Oregon Health & Science University
There is mounting evidence that increased circulating levels of insulin-like growth factor I (IGF-I) are associated with an increased risk of prostate cancer (CaP). Green tea (GT) supplementation significantly reduces circulating IGF-I levels in CaP patients and IGF-I levels and tumor development in the murine TRAMP model of CaP. To determine if GT affects IGF-I levels in men prior to development of CaP, we conducted an analysis of blood samples from a randomized, double-blind, placebo-controlled trial entitled âCatechins and Ï-3 fatty acids: impact on fatty acid synthase activity in the prostate. A randomized controlled trial.â Men scheduled for repeat prostate biopsy were recruited from three hospitals in Portland, OR, and randomized into one of four treatment arms: placebo(PP), fish oil (FO), GT, or GT/FO. Blood samples were drawn before and after a treatment period of 12-20 weeks. Pre and post-treatment plasma (n=71) and serum (n=3) IGF-I concentrations were determined using commercially available radioimmunoassay kits. There were no significant differences in IGF-I concentrations between the GT (n=13) and placebo groups (n=24) at baseline (p=0.46). Following treatment, IGF-I concentrations were significantly lowered in the GT supplemented group as compared to placebo (p=0.01, mean difference =-24.91, 95%CI -46.30, -3.52). These results were also confirmed with a non-parametric Wilcoxin Rank Sum test (p=0.017). When all four arms were analyzed for interaction using an orthogonal linear contrast, none was found between GT and FO(p=0.13, 2- tailed). In addition, there was no significant difference found between GT and GTFO groups at either pre or post-intervention. These findings suggest that GT supplementation lowered IGF-I and that this effect is independent of any effect of FO supplementation. Following this, we considered FO an additional placebo and found the overall main effect of GT remained significant when men supplemented with FO were added to the analyses (p=0.03, Wilcoxon rank-sum test). These findings suggest that GT polyphenols lower circulating IGF-I in pre-cancerous men which may, in turn, reduce CaP risk.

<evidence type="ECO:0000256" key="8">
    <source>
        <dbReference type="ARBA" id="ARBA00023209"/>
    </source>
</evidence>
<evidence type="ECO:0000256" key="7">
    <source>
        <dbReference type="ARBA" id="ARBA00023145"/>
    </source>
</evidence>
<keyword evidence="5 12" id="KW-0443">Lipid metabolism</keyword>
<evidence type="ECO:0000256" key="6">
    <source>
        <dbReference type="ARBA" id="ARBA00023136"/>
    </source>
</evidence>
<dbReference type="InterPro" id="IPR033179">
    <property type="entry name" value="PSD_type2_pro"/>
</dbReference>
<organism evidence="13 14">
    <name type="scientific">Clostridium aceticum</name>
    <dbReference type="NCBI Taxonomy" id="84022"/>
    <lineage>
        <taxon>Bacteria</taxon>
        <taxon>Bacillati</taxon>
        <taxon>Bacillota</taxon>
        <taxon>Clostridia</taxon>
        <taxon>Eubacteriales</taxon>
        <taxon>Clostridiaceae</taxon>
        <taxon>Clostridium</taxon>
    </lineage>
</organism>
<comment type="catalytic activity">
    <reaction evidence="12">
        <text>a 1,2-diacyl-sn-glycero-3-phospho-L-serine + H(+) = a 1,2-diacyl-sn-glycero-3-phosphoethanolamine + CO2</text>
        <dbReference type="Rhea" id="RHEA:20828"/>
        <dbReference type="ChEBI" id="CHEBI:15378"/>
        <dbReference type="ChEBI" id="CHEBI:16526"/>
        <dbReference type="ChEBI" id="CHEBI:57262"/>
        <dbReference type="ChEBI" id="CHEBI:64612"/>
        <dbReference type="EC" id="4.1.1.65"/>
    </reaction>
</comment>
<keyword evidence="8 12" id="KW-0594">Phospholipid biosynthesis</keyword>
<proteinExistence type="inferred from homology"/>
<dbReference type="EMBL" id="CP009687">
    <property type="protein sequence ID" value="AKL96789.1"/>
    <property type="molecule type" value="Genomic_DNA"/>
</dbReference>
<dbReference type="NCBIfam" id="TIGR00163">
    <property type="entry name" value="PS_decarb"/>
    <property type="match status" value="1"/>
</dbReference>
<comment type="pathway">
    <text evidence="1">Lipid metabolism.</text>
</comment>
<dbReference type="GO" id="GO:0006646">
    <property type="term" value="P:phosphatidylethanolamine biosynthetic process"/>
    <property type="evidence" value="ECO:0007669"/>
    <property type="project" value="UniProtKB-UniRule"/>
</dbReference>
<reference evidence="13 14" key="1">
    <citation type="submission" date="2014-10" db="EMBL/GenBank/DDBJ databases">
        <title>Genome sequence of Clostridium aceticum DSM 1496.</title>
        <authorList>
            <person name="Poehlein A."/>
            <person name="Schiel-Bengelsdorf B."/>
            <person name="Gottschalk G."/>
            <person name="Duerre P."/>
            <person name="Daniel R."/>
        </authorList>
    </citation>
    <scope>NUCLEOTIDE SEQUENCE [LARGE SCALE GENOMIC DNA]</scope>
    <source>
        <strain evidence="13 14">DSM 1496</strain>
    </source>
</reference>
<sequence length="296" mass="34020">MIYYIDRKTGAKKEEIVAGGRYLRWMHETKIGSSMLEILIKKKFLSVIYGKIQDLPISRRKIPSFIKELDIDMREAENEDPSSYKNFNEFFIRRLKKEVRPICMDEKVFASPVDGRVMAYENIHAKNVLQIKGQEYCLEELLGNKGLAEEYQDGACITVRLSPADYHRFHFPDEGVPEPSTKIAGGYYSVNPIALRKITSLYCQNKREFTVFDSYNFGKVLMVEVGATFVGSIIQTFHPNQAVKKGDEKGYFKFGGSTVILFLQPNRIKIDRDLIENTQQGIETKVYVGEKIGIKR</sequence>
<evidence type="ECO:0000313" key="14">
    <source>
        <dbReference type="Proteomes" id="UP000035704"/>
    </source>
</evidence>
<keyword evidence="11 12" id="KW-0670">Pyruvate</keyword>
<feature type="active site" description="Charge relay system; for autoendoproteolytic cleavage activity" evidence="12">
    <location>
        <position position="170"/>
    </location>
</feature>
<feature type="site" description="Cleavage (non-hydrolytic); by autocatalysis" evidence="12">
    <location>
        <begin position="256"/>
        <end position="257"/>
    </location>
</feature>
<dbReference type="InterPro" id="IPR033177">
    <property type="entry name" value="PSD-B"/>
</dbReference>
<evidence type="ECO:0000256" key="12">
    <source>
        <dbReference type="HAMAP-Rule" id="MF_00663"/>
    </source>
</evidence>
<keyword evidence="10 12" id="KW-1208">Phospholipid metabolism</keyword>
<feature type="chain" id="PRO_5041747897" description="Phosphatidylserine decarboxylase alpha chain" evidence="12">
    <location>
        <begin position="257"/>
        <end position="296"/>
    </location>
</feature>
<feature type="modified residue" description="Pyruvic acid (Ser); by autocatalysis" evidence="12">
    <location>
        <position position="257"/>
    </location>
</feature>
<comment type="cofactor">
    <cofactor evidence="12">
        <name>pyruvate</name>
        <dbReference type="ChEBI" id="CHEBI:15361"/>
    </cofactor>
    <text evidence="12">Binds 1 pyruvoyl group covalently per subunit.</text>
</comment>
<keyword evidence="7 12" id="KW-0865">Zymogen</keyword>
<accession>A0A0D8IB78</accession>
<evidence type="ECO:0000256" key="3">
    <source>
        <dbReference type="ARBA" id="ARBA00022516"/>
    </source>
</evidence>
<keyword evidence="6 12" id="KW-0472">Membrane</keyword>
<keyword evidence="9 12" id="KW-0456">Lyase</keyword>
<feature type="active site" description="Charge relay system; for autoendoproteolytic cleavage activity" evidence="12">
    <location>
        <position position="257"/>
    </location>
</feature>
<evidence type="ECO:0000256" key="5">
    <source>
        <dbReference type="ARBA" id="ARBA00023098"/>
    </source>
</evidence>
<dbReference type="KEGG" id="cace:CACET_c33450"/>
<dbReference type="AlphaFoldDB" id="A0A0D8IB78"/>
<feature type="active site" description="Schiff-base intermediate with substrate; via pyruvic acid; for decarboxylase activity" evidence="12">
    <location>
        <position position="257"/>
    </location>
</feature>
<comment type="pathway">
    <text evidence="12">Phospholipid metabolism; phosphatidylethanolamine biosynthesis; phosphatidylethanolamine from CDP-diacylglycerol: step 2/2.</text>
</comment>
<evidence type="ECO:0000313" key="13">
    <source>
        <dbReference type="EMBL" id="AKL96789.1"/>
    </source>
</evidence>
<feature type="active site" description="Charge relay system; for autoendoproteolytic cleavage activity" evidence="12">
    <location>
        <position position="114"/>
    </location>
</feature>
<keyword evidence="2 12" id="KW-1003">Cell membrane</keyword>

Graduate Programs in Human Nutrition
School of Medicine
Errante, Christopher Santo, "Green tea supplementation lowers insulin-like growth factor I in men at a high risk for prostate cancer" (2013). Scholar Archive. 947.